Sound — 10
I can honestly say to you that I have never heard anything like Devendra Banhart - the entire album features nothing but him and an acoustic guitar with the occasional hippie friend lending a friendly double bass or harmonica. Having grown up in Venezuala with nobody to teach him anything of guitar technique, Banhart has developed his own unique style, a darkly beautiful sound reminiscent not of the fifties/sixties america that is so popular among acoustic performers, but of a folk music long lost in the depths of time & tribal memory. The album, like it's predecessors "Rejoicing In The Hands" and "Oh Me Oh My" has been treated with the greatest respect to Banhart's pure tone and resonance; unlike most of the over-produced and orchestra-smothered albums pouring out of the shops these days. Nino Rojo maintains a natural feel, originating from the unconventional choice of recording studio - producer Michael Gira's living room. As for the music itself, the melodies are inspired and moving, but short. Many of the songs only play for no more than 2 minutes, although there are a sufficient number of longer tracks that save the record from becoming bitty and detached.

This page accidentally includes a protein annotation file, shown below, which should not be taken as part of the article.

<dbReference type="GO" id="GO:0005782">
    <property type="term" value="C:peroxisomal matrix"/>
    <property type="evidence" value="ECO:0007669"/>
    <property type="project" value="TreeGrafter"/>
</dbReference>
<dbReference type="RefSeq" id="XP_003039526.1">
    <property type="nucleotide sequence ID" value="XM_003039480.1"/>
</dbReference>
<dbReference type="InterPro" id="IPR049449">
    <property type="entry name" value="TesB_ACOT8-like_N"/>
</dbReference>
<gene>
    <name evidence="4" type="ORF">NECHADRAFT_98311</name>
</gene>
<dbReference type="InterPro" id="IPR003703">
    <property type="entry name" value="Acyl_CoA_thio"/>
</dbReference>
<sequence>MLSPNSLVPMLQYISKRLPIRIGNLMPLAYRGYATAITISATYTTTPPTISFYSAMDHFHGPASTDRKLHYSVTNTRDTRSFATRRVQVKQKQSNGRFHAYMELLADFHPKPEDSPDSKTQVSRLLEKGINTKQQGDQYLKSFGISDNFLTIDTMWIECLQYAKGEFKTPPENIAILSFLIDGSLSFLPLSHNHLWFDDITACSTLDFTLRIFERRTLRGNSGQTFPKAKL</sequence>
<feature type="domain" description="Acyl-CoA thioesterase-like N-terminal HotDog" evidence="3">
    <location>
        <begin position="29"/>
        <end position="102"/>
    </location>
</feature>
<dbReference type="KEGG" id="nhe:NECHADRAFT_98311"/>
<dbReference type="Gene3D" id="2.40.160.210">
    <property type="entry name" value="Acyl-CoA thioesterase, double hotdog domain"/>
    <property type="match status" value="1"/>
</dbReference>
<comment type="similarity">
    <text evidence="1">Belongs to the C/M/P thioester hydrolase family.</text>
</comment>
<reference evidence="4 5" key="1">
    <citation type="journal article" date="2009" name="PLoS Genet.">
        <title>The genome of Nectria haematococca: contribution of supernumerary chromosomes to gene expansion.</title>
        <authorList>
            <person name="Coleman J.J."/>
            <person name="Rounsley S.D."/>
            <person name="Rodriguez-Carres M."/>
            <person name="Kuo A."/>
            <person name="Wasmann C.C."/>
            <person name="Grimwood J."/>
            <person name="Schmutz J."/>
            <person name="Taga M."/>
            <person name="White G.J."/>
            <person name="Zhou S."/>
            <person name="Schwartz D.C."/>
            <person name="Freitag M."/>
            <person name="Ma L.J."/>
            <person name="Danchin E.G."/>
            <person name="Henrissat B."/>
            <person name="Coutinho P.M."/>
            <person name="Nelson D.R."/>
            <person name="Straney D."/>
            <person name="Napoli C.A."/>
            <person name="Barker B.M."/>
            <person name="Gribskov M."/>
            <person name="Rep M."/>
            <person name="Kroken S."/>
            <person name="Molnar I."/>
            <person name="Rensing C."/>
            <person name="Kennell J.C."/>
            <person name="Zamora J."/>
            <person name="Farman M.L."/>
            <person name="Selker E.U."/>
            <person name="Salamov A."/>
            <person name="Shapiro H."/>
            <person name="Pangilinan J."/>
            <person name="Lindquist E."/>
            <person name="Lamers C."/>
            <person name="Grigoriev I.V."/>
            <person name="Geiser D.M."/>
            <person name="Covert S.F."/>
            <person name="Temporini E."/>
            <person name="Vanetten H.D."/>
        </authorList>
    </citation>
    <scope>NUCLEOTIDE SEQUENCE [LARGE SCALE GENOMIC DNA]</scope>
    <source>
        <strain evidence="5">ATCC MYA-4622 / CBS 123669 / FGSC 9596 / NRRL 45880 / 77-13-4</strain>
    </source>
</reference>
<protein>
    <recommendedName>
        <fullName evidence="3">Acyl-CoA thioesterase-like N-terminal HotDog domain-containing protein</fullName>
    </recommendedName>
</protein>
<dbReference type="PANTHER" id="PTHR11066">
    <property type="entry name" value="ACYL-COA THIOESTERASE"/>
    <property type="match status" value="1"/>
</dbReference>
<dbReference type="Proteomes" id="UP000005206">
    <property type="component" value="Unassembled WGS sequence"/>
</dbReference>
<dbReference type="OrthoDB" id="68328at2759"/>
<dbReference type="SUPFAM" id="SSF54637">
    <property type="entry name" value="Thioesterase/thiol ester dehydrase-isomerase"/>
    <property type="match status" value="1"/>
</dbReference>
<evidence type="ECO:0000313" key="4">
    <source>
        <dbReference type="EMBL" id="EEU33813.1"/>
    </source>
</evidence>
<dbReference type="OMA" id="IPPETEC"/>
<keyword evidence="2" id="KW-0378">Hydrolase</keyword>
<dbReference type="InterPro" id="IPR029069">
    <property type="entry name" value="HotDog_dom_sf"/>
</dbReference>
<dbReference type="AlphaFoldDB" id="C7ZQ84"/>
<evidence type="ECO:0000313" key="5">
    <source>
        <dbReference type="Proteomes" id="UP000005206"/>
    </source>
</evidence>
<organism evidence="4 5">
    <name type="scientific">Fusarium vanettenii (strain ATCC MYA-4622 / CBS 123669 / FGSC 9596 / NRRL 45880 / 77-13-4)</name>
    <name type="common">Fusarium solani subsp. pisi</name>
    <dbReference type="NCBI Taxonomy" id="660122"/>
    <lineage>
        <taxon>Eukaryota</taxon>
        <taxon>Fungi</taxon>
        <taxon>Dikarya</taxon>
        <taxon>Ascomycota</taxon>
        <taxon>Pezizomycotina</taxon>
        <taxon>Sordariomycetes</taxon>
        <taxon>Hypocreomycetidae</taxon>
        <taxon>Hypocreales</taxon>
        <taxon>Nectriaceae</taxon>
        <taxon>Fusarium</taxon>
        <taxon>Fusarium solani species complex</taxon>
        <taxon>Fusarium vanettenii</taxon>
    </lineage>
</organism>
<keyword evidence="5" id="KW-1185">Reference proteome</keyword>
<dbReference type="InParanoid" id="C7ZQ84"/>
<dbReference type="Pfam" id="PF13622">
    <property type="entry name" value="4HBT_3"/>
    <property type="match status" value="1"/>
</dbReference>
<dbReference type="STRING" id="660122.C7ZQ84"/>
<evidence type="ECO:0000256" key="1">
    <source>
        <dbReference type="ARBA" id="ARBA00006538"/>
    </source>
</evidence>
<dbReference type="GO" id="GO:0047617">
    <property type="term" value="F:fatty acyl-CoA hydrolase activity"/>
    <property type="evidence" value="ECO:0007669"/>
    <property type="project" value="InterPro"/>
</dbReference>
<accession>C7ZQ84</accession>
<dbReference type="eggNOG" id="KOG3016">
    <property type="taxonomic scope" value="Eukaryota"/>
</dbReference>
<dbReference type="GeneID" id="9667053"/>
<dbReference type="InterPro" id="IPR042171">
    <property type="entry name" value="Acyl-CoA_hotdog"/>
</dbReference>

Lyrics — 10
Devendra Banhart is one acoustic guitarist you won't find lamenting the loss of his girlfriend; no, other things are on this hippie's mind. His lyrics delve into the mystic, the ridiculous and the deranged, but I dare anyone to listen to this record and not feel themselves drawn into his strange celebration of the simple self. As you would expect from his unconventional playing methods and recording practices, Banhart is no ordinary vocalist. He counts in almost every song and accompanies his music with a quivering and tender voice that matches his trickling guitar perfectly. He misses his cues and notes frequently, but you tend to forget that when his crackly voice soars and dives so pleasantly. Needless to say, Nino Rojo isn't really a record for Frank Sinatra fans.
Overall Impression — 10
There really aren't any other artists who could even imagine doing what Devendra Banhart has done in Nino Rojo. Being an indie artist, he doesn't get much attention from the press or other artists/bands in the industry. Nino Rojo is his declaration that he simply doesn't care. Amazing songs like "At The Hop" and "Little Yellow Spider" are there for whoever is looking; as it is, being the only person you know who is even aware of his existence is quite satisfying. Banhart keeps the whole album connected somehow; this is not just a collection of individual songs, this is a true record. The songs could really do with being longer than a minute, and perhaps a properly printed lyric sheet would help first-time listeners keep up with Banhart's erratic (but brilliant)lyrics. Apart from that, I can find little to fault in Nino Rojo. As I said before, these wonderful songs are there for anyone who's looking for them; record stores tend not to put his records in very prominent places, so go looking for Nino Rojo and it's companion album of earlier this year, Rejoicing In The Hands - you won't be disappointed.